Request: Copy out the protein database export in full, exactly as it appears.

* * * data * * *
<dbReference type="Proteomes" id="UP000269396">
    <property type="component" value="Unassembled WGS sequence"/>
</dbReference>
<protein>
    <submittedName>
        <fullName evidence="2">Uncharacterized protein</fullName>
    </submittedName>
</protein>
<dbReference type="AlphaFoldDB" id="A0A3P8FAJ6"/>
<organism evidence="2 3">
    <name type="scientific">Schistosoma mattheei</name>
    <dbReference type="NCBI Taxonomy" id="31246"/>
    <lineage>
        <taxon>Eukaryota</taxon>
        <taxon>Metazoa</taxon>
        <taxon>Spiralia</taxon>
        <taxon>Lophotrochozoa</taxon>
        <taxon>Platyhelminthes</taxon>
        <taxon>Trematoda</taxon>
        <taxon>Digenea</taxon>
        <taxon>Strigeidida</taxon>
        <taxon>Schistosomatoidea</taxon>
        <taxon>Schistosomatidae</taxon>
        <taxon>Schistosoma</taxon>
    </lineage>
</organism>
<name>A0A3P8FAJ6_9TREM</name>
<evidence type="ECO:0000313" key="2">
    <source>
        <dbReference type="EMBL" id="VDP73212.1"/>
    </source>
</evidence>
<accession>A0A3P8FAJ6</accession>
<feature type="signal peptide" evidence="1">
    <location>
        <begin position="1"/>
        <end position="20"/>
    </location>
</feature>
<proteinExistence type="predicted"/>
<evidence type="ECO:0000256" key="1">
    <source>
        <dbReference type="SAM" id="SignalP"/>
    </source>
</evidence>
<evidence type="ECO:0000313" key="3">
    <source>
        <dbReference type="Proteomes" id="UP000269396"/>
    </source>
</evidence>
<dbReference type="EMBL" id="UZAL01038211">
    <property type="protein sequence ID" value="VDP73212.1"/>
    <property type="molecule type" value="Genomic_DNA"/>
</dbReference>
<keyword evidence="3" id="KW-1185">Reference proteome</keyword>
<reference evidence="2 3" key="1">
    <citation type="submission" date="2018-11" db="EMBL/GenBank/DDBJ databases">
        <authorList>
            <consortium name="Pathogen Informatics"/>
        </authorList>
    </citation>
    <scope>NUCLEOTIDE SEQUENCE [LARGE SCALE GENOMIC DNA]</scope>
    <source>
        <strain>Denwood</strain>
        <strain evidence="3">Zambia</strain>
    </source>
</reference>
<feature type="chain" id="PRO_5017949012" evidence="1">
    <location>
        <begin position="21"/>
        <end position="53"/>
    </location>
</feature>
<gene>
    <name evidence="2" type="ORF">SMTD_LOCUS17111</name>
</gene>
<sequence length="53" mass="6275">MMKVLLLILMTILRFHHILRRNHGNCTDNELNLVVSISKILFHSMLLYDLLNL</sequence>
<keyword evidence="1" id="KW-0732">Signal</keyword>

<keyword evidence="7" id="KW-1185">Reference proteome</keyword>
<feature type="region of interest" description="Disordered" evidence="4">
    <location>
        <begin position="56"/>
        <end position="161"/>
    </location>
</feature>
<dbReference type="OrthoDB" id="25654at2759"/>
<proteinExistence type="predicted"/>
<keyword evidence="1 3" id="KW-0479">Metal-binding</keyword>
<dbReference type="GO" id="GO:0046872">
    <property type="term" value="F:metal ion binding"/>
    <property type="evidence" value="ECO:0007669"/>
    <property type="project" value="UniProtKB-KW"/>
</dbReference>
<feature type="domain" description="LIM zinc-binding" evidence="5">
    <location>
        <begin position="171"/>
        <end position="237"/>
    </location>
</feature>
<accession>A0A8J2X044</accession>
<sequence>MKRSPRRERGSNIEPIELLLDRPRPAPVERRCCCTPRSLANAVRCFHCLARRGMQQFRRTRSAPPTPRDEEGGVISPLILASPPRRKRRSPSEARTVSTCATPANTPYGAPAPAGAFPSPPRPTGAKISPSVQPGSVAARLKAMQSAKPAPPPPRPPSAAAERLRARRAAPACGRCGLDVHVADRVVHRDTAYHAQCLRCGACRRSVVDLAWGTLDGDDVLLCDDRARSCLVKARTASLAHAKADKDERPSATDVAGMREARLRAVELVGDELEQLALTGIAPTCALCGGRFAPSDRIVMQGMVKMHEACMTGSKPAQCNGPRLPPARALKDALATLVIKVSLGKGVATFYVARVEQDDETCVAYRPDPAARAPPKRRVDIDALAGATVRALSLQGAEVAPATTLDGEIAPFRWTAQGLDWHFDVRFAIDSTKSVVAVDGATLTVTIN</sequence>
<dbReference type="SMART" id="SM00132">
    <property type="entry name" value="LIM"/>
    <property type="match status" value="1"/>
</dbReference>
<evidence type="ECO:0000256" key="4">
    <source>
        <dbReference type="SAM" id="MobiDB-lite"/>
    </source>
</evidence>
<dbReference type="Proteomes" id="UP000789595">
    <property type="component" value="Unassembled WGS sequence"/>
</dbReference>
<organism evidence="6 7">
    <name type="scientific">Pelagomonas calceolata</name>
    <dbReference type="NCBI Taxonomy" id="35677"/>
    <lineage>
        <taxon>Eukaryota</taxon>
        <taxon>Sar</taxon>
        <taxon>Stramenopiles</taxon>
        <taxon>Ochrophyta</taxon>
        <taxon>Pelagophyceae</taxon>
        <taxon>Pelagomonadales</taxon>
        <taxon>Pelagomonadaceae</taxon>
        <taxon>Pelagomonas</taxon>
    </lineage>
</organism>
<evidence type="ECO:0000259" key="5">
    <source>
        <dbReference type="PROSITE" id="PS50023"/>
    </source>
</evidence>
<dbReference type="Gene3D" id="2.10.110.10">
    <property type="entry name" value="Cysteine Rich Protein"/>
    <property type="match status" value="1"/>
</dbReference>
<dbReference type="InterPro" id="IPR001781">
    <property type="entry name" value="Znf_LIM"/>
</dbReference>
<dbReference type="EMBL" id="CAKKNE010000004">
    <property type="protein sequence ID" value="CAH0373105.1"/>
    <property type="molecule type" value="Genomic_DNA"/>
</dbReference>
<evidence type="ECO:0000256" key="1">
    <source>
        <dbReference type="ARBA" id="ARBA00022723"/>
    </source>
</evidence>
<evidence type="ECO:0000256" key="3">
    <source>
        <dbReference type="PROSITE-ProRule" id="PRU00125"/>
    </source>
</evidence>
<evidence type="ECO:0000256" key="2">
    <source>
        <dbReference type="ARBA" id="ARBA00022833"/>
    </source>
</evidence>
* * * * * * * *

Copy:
<dbReference type="Proteomes" id="UP000269396">
    <property type="component" value="Unassembled WGS sequence"/>
</dbReference>
<protein>
    <submittedName>
        <fullName evidence="2">Uncharacterized protein</fullName>
    </submittedName>
</protein>
<dbReference type="AlphaFoldDB" id="A0A3P8FAJ6"/>
<organism evidence="2 3">
    <name type="scientific">Schistosoma mattheei</name>
    <dbReference type="NCBI Taxonomy" id="31246"/>
    <lineage>
        <taxon>Eukaryota</taxon>
        <taxon>Metazoa</taxon>
        <taxon>Spiralia</taxon>
        <taxon>Lophotrochozoa</taxon>
        <taxon>Platyhelminthes</taxon>
        <taxon>Trematoda</taxon>
        <taxon>Digenea</taxon>
        <taxon>Strigeidida</taxon>
        <taxon>Schistosomatoidea</taxon>
        <taxon>Schistosomatidae</taxon>
        <taxon>Schistosoma</taxon>
    </lineage>
</organism>
<name>A0A3P8FAJ6_9TREM</name>
<evidence type="ECO:0000313" key="2">
    <source>
        <dbReference type="EMBL" id="VDP73212.1"/>
    </source>
</evidence>
<accession>A0A3P8FAJ6</accession>
<feature type="signal peptide" evidence="1">
    <location>
        <begin position="1"/>
        <end position="20"/>
    </location>
</feature>
<proteinExistence type="predicted"/>
<evidence type="ECO:0000256" key="1">
    <source>
        <dbReference type="SAM" id="SignalP"/>
    </source>
</evidence>
<evidence type="ECO:0000313" key="3">
    <source>
        <dbReference type="Proteomes" id="UP000269396"/>
    </source>
</evidence>
<dbReference type="EMBL" id="UZAL01038211">
    <property type="protein sequence ID" value="VDP73212.1"/>
    <property type="molecule type" value="Genomic_DNA"/>
</dbReference>
<keyword evidence="3" id="KW-1185">Reference proteome</keyword>
<reference evidence="2 3" key="1">
    <citation type="submission" date="2018-11" db="EMBL/GenBank/DDBJ databases">
        <authorList>
            <consortium name="Pathogen Informatics"/>
        </authorList>
    </citation>
    <scope>NUCLEOTIDE SEQUENCE [LARGE SCALE GENOMIC DNA]</scope>
    <source>
        <strain>Denwood</strain>
        <strain evidence="3">Zambia</strain>
    </source>
</reference>
<feature type="chain" id="PRO_5017949012" evidence="1">
    <location>
        <begin position="21"/>
        <end position="53"/>
    </location>
</feature>
<gene>
    <name evidence="2" type="ORF">SMTD_LOCUS17111</name>
</gene>
<sequence length="53" mass="6275">MMKVLLLILMTILRFHHILRRNHGNCTDNELNLVVSISKILFHSMLLYDLLNL</sequence>
<keyword evidence="1" id="KW-0732">Signal</keyword>

<keyword evidence="7" id="KW-1185">Reference proteome</keyword>
<feature type="region of interest" description="Disordered" evidence="4">
    <location>
        <begin position="56"/>
        <end position="161"/>
    </location>
</feature>
<dbReference type="OrthoDB" id="25654at2759"/>
<proteinExistence type="predicted"/>
<keyword evidence="1 3" id="KW-0479">Metal-binding</keyword>
<dbReference type="GO" id="GO:0046872">
    <property type="term" value="F:metal ion binding"/>
    <property type="evidence" value="ECO:0007669"/>
    <property type="project" value="UniProtKB-KW"/>
</dbReference>
<feature type="domain" description="LIM zinc-binding" evidence="5">
    <location>
        <begin position="171"/>
        <end position="237"/>
    </location>
</feature>
<accession>A0A8J2X044</accession>
<sequence>MKRSPRRERGSNIEPIELLLDRPRPAPVERRCCCTPRSLANAVRCFHCLARRGMQQFRRTRSAPPTPRDEEGGVISPLILASPPRRKRRSPSEARTVSTCATPANTPYGAPAPAGAFPSPPRPTGAKISPSVQPGSVAARLKAMQSAKPAPPPPRPPSAAAERLRARRAAPACGRCGLDVHVADRVVHRDTAYHAQCLRCGACRRSVVDLAWGTLDGDDVLLCDDRARSCLVKARTASLAHAKADKDERPSATDVAGMREARLRAVELVGDELEQLALTGIAPTCALCGGRFAPSDRIVMQGMVKMHEACMTGSKPAQCNGPRLPPARALKDALATLVIKVSLGKGVATFYVARVEQDDETCVAYRPDPAARAPPKRRVDIDALAGATVRALSLQGAEVAPATTLDGEIAPFRWTAQGLDWHFDVRFAIDSTKSVVAVDGATLTVTIN</sequence>
<dbReference type="SMART" id="SM00132">
    <property type="entry name" value="LIM"/>
    <property type="match status" value="1"/>
</dbReference>
<evidence type="ECO:0000256" key="4">
    <source>
        <dbReference type="SAM" id="MobiDB-lite"/>
    </source>
</evidence>
<dbReference type="Proteomes" id="UP000789595">
    <property type="component" value="Unassembled WGS sequence"/>
</dbReference>
<organism evidence="6 7">
    <name type="scientific">Pelagomonas calceolata</name>
    <dbReference type="NCBI Taxonomy" id="35677"/>
    <lineage>
        <taxon>Eukaryota</taxon>
        <taxon>Sar</taxon>
        <taxon>Stramenopiles</taxon>
        <taxon>Ochrophyta</taxon>
        <taxon>Pelagophyceae</taxon>
        <taxon>Pelagomonadales</taxon>
        <taxon>Pelagomonadaceae</taxon>
        <taxon>Pelagomonas</taxon>
    </lineage>
</organism>
<evidence type="ECO:0000259" key="5">
    <source>
        <dbReference type="PROSITE" id="PS50023"/>
    </source>
</evidence>
<dbReference type="Gene3D" id="2.10.110.10">
    <property type="entry name" value="Cysteine Rich Protein"/>
    <property type="match status" value="1"/>
</dbReference>
<dbReference type="InterPro" id="IPR001781">
    <property type="entry name" value="Znf_LIM"/>
</dbReference>
<dbReference type="EMBL" id="CAKKNE010000004">
    <property type="protein sequence ID" value="CAH0373105.1"/>
    <property type="molecule type" value="Genomic_DNA"/>
</dbReference>
<evidence type="ECO:0000256" key="1">
    <source>
        <dbReference type="ARBA" id="ARBA00022723"/>
    </source>
</evidence>
<evidence type="ECO:0000256" key="3">
    <source>
        <dbReference type="PROSITE-ProRule" id="PRU00125"/>
    </source>
</evidence>
<evidence type="ECO:0000256" key="2">
    <source>
        <dbReference type="ARBA" id="ARBA00022833"/>
    </source>
</evidence>